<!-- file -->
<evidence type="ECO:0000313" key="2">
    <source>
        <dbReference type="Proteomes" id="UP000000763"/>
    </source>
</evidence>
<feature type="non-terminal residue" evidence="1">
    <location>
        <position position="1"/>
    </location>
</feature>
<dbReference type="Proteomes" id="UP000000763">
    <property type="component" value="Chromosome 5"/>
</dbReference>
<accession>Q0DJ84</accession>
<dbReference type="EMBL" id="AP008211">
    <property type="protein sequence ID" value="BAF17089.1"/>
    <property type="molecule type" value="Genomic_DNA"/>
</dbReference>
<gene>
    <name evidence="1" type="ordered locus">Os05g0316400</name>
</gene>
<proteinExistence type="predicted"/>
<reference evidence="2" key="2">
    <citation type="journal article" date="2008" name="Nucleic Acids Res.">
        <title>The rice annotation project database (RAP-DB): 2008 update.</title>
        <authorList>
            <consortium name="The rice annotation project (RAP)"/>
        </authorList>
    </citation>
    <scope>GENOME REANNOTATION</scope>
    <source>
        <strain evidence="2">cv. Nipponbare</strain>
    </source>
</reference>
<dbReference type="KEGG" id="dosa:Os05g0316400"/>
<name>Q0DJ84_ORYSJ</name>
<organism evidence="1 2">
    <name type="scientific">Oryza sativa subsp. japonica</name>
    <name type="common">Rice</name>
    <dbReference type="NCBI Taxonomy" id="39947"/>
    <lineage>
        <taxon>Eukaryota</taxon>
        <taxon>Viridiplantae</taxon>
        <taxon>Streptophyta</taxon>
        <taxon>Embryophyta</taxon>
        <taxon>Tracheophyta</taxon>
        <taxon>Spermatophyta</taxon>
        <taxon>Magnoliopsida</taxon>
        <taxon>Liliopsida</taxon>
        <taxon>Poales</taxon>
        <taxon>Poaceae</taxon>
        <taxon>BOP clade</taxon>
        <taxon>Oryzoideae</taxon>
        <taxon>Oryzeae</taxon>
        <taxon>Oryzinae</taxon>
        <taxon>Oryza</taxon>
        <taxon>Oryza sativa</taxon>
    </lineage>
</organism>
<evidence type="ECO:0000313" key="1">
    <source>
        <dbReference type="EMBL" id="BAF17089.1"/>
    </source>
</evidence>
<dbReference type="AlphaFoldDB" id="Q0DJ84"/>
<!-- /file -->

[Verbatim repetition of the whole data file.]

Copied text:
<evidence type="ECO:0000313" key="2">
    <source>
        <dbReference type="Proteomes" id="UP000000763"/>
    </source>
</evidence>
<feature type="non-terminal residue" evidence="1">
    <location>
        <position position="1"/>
    </location>
</feature>
<dbReference type="Proteomes" id="UP000000763">
    <property type="component" value="Chromosome 5"/>
</dbReference>
<accession>Q0DJ84</accession>
<dbReference type="EMBL" id="AP008211">
    <property type="protein sequence ID" value="BAF17089.1"/>
    <property type="molecule type" value="Genomic_DNA"/>
</dbReference>
<gene>
    <name evidence="1" type="ordered locus">Os05g0316400</name>
</gene>
<proteinExistence type="predicted"/>
<reference evidence="2" key="2">
    <citation type="journal article" date="2008" name="Nucleic Acids Res.">
        <title>The rice annotation project database (RAP-DB): 2008 update.</title>
        <authorList>
            <consortium name="The rice annotation project (RAP)"/>
        </authorList>
    </citation>
    <scope>GENOME REANNOTATION</scope>
    <source>
        <strain evidence="2">cv. Nipponbare</strain>
    </source>
</reference>
<dbReference type="KEGG" id="dosa:Os05g0316400"/>
<name>Q0DJ84_ORYSJ</name>
<organism evidence="1 2">
    <name type="scientific">Oryza sativa subsp. japonica</name>
    <name type="common">Rice</name>
    <dbReference type="NCBI Taxonomy" id="39947"/>
    <lineage>
        <taxon>Eukaryota</taxon>
        <taxon>Viridiplantae</taxon>
        <taxon>Streptophyta</taxon>
        <taxon>Embryophyta</taxon>
        <taxon>Tracheophyta</taxon>
        <taxon>Spermatophyta</taxon>
        <taxon>Magnoliopsida</taxon>
        <taxon>Liliopsida</taxon>
        <taxon>Poales</taxon>
        <taxon>Poaceae</taxon>
        <taxon>BOP clade</taxon>
        <taxon>Oryzoideae</taxon>
        <taxon>Oryzeae</taxon>
        <taxon>Oryzinae</taxon>
        <taxon>Oryza</taxon>
        <taxon>Oryza sativa</taxon>
    </lineage>
</organism>
<evidence type="ECO:0000313" key="1">
    <source>
        <dbReference type="EMBL" id="BAF17089.1"/>
    </source>
</evidence>
<dbReference type="AlphaFoldDB" id="Q0DJ84"/>